Date of Award

Spring 1-1-2013

Document Type

Dissertation

Degree Name

Doctor of Philosophy (PhD)

Department

Education

First Advisor

Aachey Susan Jurow

Second Advisor

Margaret Eisenhart

Third Advisor

Kris Gutierrez

Fourth Advisor

Richard Wobbekind

Fifth Advisor

Kevin O'Connor

Abstract

All too often conversations about education and learning assume that we know what learning is, how it happens, and to what ends the process should be directed. Learning, in this case, was not confined to classroom activities, but happened as students reorganized material and ideational tools to across settings to create new opportunities for emerging expertise. Designing for learning where the end goals are well defined is challenging enough. But, how do we design for learning if the end goal is to solve problems where solutions do not yet exist? Little is known about the process of organizing for innovation to address pressing global issues.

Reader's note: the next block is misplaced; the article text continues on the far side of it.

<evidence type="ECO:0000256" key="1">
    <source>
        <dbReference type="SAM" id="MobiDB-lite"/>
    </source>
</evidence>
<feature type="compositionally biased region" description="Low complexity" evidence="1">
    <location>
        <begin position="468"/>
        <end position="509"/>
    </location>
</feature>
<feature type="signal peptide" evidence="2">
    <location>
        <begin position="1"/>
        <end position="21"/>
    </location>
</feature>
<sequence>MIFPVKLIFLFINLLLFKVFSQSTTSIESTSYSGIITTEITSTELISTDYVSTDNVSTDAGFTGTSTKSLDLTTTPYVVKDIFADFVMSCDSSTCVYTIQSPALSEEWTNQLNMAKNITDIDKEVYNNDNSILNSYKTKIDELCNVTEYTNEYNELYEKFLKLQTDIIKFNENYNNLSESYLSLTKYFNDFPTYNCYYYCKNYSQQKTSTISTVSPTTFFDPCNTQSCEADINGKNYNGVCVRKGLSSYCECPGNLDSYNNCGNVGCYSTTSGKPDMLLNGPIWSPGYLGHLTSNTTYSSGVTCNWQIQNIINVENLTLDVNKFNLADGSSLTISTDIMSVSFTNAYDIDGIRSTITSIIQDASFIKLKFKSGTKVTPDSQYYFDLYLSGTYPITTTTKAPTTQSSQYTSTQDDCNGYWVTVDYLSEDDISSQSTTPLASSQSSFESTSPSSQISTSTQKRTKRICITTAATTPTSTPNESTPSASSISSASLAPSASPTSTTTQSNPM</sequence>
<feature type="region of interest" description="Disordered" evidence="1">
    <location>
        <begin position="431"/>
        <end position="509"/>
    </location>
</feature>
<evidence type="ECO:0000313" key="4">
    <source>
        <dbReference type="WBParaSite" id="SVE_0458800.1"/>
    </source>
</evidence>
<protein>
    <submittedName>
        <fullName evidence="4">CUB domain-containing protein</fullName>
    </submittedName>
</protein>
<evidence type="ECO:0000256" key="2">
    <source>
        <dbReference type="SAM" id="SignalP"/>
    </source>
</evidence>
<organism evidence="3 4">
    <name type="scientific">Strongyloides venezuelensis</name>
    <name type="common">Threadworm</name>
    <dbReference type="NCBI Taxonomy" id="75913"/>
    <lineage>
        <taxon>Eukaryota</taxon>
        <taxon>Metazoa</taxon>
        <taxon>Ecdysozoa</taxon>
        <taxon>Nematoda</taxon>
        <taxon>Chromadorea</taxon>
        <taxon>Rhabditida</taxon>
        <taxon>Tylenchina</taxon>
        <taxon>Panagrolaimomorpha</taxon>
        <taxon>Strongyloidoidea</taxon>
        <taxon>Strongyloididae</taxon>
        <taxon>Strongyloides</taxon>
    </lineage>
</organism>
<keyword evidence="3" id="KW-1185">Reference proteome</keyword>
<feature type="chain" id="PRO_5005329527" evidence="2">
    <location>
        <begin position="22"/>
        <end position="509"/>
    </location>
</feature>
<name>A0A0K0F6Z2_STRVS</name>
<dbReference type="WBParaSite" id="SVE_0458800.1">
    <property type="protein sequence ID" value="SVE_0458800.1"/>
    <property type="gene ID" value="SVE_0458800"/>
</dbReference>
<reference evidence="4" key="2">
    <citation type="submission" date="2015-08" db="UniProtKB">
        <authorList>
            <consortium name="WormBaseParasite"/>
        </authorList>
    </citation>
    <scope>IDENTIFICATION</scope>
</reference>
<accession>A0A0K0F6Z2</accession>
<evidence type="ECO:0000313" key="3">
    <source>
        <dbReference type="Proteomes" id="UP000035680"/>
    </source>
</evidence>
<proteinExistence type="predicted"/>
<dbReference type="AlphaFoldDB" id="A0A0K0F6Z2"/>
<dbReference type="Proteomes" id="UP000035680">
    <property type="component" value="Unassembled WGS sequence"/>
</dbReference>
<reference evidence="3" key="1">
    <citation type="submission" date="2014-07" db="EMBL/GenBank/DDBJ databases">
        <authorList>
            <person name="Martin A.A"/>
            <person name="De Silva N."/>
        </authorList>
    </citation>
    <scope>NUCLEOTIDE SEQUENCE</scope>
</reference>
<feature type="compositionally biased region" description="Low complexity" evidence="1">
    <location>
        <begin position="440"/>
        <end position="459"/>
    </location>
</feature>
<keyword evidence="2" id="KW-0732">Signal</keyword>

The study this multi-sited ethnography exploring how participation in a student-run club focused around sustainability affects the development of MBA students’ knowledge, skills, and identities as business professionals. And importantly, how do participants learn as part of the NI network? Learning occurs across contexts in distributed networks of social practice (Nespor, 1997; Eisenhart, 2001; Jurow, 2009). As such, this study is designed to see a group of MBA students navigate business school and at the same time affect changes in the way business is conducted. Using social-cultural theories of learning with an emphasis on networked activity, movement across sites allowed students to explore contentious environments and create small innovations to reorient sustainable business practices.

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